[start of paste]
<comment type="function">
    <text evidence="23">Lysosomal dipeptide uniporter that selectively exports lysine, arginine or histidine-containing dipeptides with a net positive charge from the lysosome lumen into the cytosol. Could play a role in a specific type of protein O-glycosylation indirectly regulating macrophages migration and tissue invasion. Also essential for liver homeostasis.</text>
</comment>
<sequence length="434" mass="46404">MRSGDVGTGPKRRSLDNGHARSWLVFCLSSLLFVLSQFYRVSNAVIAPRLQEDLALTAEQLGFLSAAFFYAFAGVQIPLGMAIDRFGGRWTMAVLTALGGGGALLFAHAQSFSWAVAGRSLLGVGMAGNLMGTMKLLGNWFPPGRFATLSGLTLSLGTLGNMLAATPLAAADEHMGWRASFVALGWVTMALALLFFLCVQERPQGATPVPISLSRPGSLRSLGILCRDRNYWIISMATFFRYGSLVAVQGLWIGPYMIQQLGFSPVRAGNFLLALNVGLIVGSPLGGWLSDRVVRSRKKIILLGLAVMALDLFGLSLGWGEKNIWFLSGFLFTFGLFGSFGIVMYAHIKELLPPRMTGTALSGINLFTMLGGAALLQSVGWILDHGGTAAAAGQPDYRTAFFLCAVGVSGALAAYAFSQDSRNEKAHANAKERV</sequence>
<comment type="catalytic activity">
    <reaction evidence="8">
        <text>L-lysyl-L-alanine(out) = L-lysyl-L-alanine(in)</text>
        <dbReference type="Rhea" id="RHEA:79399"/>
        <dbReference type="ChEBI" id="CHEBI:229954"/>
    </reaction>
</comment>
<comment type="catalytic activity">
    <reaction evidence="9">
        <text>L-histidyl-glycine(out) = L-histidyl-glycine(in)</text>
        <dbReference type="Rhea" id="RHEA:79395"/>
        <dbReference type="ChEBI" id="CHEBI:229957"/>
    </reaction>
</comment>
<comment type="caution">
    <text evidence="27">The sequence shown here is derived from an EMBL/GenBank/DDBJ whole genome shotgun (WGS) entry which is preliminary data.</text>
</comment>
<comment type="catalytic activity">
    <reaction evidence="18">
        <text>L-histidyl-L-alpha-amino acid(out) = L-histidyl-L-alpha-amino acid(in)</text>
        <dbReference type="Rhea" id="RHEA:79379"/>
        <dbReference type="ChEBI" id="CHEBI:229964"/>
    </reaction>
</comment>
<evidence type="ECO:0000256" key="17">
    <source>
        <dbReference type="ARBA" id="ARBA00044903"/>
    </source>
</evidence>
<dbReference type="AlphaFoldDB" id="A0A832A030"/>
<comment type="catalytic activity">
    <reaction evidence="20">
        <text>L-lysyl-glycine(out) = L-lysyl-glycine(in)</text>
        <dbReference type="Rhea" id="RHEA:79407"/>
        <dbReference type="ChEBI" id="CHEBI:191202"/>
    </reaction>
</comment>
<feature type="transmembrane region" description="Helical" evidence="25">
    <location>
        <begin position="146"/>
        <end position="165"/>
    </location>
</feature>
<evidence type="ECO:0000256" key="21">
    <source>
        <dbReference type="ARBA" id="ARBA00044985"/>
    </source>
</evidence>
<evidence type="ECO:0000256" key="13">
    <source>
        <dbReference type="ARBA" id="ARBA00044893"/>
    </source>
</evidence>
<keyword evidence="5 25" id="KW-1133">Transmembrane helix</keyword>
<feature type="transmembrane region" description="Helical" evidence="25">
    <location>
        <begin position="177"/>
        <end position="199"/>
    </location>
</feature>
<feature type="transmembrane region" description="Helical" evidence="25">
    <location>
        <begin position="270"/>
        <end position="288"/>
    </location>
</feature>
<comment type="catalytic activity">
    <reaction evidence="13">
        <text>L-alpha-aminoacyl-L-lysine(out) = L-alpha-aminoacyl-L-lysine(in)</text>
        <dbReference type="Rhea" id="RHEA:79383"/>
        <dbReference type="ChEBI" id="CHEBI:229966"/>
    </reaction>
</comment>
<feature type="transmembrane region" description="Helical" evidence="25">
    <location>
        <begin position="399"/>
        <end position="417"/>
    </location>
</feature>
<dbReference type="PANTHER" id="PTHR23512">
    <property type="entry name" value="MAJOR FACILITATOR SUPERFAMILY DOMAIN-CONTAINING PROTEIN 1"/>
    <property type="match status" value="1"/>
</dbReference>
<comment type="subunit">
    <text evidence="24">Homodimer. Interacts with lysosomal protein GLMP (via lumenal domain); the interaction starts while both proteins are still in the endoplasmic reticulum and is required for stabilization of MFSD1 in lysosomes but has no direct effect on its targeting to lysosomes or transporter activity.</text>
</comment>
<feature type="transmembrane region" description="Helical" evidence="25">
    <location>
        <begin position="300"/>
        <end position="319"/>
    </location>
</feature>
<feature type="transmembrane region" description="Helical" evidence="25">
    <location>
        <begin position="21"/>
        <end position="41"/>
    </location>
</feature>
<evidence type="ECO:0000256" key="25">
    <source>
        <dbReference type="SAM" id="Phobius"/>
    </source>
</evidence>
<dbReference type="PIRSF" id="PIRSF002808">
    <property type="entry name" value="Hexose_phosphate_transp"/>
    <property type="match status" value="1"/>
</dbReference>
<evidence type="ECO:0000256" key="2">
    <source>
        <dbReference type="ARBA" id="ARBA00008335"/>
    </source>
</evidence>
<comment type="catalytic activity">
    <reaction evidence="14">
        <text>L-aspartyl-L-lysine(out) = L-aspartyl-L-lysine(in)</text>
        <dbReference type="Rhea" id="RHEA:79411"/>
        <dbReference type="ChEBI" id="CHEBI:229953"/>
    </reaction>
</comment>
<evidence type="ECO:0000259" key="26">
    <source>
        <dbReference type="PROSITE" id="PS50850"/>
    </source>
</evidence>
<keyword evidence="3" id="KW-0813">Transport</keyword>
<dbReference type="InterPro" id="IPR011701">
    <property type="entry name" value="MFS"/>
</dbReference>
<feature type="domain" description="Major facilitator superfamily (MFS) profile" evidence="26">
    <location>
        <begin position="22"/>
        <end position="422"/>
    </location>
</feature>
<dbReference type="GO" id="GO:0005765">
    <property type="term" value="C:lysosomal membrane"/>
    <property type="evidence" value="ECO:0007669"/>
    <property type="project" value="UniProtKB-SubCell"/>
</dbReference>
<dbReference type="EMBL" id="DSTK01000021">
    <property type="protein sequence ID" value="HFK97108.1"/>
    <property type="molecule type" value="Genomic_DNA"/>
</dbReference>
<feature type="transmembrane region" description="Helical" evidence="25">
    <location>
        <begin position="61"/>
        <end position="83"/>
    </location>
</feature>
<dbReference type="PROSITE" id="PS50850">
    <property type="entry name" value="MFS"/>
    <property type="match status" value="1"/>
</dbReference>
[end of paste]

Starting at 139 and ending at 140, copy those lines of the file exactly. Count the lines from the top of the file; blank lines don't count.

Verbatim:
<dbReference type="GO" id="GO:0005765">
    <property type="term" value="C:lysosomal membrane"/>